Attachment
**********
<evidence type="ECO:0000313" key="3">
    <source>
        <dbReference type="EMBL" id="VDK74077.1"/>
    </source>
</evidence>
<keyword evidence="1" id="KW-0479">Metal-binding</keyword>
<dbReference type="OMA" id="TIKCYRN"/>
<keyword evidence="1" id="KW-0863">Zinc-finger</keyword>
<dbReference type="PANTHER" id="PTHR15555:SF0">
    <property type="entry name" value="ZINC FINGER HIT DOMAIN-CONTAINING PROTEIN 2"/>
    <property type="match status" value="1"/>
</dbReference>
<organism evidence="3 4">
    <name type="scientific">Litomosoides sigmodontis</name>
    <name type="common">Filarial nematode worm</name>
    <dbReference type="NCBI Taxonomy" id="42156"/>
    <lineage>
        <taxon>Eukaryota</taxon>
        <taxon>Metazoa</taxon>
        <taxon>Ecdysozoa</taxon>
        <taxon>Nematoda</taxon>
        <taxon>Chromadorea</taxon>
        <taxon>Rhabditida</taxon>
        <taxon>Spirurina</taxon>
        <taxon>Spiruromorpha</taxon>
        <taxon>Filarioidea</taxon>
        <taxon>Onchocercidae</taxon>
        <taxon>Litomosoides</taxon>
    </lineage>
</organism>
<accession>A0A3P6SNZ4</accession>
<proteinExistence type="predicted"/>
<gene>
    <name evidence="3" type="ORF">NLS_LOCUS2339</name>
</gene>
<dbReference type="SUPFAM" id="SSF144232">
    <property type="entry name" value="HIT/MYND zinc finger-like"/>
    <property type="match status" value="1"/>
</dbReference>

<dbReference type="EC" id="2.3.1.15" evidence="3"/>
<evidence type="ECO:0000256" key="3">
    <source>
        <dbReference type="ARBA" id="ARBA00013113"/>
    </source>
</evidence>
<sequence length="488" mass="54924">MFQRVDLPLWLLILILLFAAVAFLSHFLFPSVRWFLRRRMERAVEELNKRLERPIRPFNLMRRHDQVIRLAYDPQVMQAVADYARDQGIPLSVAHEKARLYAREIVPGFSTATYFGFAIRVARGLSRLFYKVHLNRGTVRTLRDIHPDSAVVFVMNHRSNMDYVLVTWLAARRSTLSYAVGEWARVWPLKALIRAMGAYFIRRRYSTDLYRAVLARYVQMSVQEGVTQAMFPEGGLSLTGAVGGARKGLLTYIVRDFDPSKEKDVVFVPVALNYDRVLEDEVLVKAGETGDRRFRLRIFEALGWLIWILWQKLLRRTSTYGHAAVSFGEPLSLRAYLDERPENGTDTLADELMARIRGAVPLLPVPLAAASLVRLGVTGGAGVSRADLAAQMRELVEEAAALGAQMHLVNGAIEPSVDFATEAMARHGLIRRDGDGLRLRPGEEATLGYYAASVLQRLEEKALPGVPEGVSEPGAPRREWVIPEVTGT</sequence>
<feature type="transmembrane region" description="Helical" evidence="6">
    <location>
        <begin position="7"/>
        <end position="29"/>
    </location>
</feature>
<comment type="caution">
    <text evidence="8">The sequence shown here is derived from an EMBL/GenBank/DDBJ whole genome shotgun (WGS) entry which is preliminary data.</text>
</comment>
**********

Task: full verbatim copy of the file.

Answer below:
<evidence type="ECO:0000313" key="3">
    <source>
        <dbReference type="EMBL" id="VDK74077.1"/>
    </source>
</evidence>
<keyword evidence="1" id="KW-0479">Metal-binding</keyword>
<dbReference type="OMA" id="TIKCYRN"/>
<keyword evidence="1" id="KW-0863">Zinc-finger</keyword>
<dbReference type="PANTHER" id="PTHR15555:SF0">
    <property type="entry name" value="ZINC FINGER HIT DOMAIN-CONTAINING PROTEIN 2"/>
    <property type="match status" value="1"/>
</dbReference>
<organism evidence="3 4">
    <name type="scientific">Litomosoides sigmodontis</name>
    <name type="common">Filarial nematode worm</name>
    <dbReference type="NCBI Taxonomy" id="42156"/>
    <lineage>
        <taxon>Eukaryota</taxon>
        <taxon>Metazoa</taxon>
        <taxon>Ecdysozoa</taxon>
        <taxon>Nematoda</taxon>
        <taxon>Chromadorea</taxon>
        <taxon>Rhabditida</taxon>
        <taxon>Spirurina</taxon>
        <taxon>Spiruromorpha</taxon>
        <taxon>Filarioidea</taxon>
        <taxon>Onchocercidae</taxon>
        <taxon>Litomosoides</taxon>
    </lineage>
</organism>
<accession>A0A3P6SNZ4</accession>
<proteinExistence type="predicted"/>
<gene>
    <name evidence="3" type="ORF">NLS_LOCUS2339</name>
</gene>
<dbReference type="SUPFAM" id="SSF144232">
    <property type="entry name" value="HIT/MYND zinc finger-like"/>
    <property type="match status" value="1"/>
</dbReference>

<dbReference type="EC" id="2.3.1.15" evidence="3"/>
<evidence type="ECO:0000256" key="3">
    <source>
        <dbReference type="ARBA" id="ARBA00013113"/>
    </source>
</evidence>
<sequence length="488" mass="54924">MFQRVDLPLWLLILILLFAAVAFLSHFLFPSVRWFLRRRMERAVEELNKRLERPIRPFNLMRRHDQVIRLAYDPQVMQAVADYARDQGIPLSVAHEKARLYAREIVPGFSTATYFGFAIRVARGLSRLFYKVHLNRGTVRTLRDIHPDSAVVFVMNHRSNMDYVLVTWLAARRSTLSYAVGEWARVWPLKALIRAMGAYFIRRRYSTDLYRAVLARYVQMSVQEGVTQAMFPEGGLSLTGAVGGARKGLLTYIVRDFDPSKEKDVVFVPVALNYDRVLEDEVLVKAGETGDRRFRLRIFEALGWLIWILWQKLLRRTSTYGHAAVSFGEPLSLRAYLDERPENGTDTLADELMARIRGAVPLLPVPLAAASLVRLGVTGGAGVSRADLAAQMRELVEEAAALGAQMHLVNGAIEPSVDFATEAMARHGLIRRDGDGLRLRPGEEATLGYYAASVLQRLEEKALPGVPEGVSEPGAPRREWVIPEVTGT</sequence>
<feature type="transmembrane region" description="Helical" evidence="6">
    <location>
        <begin position="7"/>
        <end position="29"/>
    </location>
</feature>
<comment type="caution">
    <text evidence="8">The sequence shown here is derived from an EMBL/GenBank/DDBJ whole genome shotgun (WGS) entry which is preliminary data.</text>
</comment>